21518 Start Here!
Front Squat 10-10-10
Weighted Sit Ups
Banded Good morning Finisher
If you were to train here for 10 years and only learned one thing about Nutrition, I would want you to have a rudimentary understanding of the Macronutrients- be able to identify Protein, Fat, and Carbohydrate. Here is just a really basic, but important break down to help you out in identifying these macronutrients. BUT I'm going to use words like "best" or "lacking" or "insufficent" and it'll be easy to equate those words with "most nutritious" or "most beneficial". We're just identifying these macronutrients, but we can sit down and debate and research and discuss what is most nutritious for what purpose for infinity.
Protein- The best protein source is lean meat and eggs- lean cuts of Poultry, Beef, Pork, Game, Fish. What I mean about 'best' though is that lean meat is really mostly protein. There's protein in lots of foods, which may or may not be the best option for eating protein. Dairy like milk, cheese, yogurt, all have significant protein. Depending on the type, they could be high in protein, they could also be higher in fat or sugar, so depending on what the source has the most of, you might call it a fat source. Legumes and lentils- beans, peas etc, also have protein. Like dairy, they are certainly to be considered if you're looking for protein, but they are more of a carbohydrate source. There is also protein in grains. For example, gluten is a protein and there are plenty of cereals that boast higher protein, but like legumes they are mainly carbohydrate.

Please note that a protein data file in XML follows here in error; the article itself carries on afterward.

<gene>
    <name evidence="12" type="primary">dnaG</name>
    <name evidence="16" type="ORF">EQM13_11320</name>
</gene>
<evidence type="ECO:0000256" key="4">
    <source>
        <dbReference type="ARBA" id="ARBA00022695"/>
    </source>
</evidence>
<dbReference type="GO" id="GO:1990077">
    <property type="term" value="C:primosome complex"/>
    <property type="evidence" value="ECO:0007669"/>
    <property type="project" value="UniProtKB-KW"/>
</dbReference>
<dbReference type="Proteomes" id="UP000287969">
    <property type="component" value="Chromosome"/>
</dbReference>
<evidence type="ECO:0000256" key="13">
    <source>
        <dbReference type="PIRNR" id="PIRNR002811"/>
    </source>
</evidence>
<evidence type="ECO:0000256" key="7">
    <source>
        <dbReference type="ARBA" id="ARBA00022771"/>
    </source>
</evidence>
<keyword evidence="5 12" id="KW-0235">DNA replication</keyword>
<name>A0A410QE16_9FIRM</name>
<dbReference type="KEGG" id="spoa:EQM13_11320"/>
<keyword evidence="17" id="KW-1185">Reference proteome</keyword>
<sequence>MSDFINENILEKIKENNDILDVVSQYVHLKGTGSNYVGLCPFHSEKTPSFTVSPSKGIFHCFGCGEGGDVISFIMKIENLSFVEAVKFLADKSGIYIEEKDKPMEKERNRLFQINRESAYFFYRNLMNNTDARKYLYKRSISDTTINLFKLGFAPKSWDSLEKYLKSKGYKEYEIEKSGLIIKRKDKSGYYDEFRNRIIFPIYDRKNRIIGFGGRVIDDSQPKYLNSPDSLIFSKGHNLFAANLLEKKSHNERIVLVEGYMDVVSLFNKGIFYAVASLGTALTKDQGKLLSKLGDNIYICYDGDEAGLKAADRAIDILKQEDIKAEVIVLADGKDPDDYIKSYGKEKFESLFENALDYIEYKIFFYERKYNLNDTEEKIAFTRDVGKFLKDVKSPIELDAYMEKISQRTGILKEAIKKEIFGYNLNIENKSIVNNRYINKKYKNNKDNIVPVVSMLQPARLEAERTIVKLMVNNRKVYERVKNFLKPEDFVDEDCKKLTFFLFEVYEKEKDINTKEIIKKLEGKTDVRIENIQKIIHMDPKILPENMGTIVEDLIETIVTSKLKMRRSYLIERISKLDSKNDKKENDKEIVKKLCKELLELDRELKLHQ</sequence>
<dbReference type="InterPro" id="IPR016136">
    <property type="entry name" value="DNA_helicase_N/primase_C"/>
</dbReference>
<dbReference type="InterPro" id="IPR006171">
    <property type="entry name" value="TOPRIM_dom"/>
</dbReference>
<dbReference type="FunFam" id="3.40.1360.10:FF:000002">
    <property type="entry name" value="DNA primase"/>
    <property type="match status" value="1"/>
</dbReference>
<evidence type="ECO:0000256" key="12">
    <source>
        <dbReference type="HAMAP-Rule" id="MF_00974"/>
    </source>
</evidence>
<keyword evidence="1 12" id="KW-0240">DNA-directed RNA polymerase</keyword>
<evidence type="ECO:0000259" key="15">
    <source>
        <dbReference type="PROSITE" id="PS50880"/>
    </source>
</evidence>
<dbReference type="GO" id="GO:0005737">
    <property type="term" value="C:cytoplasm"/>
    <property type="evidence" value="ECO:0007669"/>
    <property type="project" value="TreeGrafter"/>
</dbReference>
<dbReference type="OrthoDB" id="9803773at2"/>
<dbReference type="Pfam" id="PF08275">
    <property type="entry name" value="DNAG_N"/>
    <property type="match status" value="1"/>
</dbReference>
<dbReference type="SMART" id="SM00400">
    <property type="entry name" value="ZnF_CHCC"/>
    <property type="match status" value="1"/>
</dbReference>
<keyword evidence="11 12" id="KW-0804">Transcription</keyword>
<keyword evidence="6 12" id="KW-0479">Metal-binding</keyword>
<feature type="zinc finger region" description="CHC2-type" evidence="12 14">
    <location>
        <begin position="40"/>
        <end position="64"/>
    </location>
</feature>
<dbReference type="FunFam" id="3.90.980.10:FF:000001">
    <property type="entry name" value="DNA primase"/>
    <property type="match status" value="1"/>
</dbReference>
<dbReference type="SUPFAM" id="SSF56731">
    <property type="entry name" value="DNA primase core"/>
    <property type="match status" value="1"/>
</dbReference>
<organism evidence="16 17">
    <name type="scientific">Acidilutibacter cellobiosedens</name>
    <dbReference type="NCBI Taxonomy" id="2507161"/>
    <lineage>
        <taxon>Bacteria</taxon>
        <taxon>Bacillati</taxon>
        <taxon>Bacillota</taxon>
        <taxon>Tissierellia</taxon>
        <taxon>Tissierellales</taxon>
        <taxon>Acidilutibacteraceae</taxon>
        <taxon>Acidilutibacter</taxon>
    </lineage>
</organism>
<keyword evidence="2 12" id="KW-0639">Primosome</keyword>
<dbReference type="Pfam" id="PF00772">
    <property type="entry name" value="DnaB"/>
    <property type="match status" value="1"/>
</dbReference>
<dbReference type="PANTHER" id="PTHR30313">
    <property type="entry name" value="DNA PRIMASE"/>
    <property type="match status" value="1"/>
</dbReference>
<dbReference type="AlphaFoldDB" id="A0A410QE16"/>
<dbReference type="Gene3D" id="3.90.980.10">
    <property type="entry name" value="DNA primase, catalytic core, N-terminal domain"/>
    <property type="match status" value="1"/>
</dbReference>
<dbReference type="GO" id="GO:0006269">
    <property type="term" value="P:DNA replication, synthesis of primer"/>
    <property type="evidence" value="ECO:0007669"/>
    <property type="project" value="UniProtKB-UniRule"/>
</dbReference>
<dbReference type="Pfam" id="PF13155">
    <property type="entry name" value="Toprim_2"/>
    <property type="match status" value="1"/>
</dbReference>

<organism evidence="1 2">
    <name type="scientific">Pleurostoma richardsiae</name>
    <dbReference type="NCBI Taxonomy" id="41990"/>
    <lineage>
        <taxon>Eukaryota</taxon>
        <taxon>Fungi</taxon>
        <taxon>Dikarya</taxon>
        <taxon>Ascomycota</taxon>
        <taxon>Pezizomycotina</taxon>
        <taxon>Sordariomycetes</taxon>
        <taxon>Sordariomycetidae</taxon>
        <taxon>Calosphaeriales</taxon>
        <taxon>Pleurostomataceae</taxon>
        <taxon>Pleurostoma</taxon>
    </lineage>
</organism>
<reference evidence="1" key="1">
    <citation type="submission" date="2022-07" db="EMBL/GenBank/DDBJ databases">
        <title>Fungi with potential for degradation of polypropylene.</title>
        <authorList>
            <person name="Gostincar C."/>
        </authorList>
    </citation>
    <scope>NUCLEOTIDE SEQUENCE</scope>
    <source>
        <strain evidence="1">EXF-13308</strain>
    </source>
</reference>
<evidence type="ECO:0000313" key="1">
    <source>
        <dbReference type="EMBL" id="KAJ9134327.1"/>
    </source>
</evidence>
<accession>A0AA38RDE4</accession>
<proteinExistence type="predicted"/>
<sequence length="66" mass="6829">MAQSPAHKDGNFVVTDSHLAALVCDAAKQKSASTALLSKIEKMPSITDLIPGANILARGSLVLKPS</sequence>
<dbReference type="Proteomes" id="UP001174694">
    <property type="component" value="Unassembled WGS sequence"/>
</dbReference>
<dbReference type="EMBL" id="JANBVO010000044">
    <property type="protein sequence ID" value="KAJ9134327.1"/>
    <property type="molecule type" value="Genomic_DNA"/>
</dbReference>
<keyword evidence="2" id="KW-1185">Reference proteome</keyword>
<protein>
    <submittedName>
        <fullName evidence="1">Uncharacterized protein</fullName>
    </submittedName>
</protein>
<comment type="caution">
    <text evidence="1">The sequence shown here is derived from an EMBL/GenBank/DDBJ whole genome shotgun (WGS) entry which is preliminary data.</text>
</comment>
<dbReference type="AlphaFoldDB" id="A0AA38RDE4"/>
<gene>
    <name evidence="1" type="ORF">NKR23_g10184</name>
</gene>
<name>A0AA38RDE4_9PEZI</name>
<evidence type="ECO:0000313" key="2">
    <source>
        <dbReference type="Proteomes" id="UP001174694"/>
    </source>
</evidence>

Carbohydrate- Fruit, Gourds, Starchy vegetables like potatoes or other roots, Legumes, and Grains. Most people can get sufficient carbohydrate from fruit, gourds, starchy veg, and roots. Depending on your activity, or digestion, or food tolerances though, grains and legumes are really easy carbohydrate sources. Sugars like fructose, sucrose, lactose, ends in "ose" are carbohydrates too.
Fat- Nuts, seeds, nut-like legumes (peanuts, cashews), avocado, olive, fatty cuts of animal. Full fat dairy like butter, cream, and cheeses. Oils.
Someone reading this is going to say to themselves, "oh that's what carbohydrate is?" which is awesome. A lot of people may not have even read this far because they know the difference, also awesome. You can see though that there are plenty of things that aren't so easily classified. Take bacon for example- comes from an animal. I love it, but in order for me to call it a protein source and to get the amount of protein I want from it, that's like 50g of fat. I don't need 450 calories from fat that I would rather have from carbohydrate. Same with beans. I love beans, but if I want say 40g of protein at a certain meal, to eat that many beans could be like 110g of carb. 110g of carb in one sitting does not feel very good.
This is all just scratching the surface of nutrition, but it's a good starting point. It could also be a good exercise for you and your kids. We teach kids to read and do math and "tell-me-what-a-dog-says" so they're probably capable of knowing the difference between chicken and rice and maybe why their meal should have both rather than just cheez-its or a pancake.
Start by classifying the whole foods you come across. Processed foods, at least tasty ones, have all three macro-nutrients but in amounts that just make them taste good. A girl scout cookie is mainly carbohydrate, but there's also probably a significant amount of fat. if it's hard to classify, don't even try and if you eat it don't try to justify it, just enjoy it.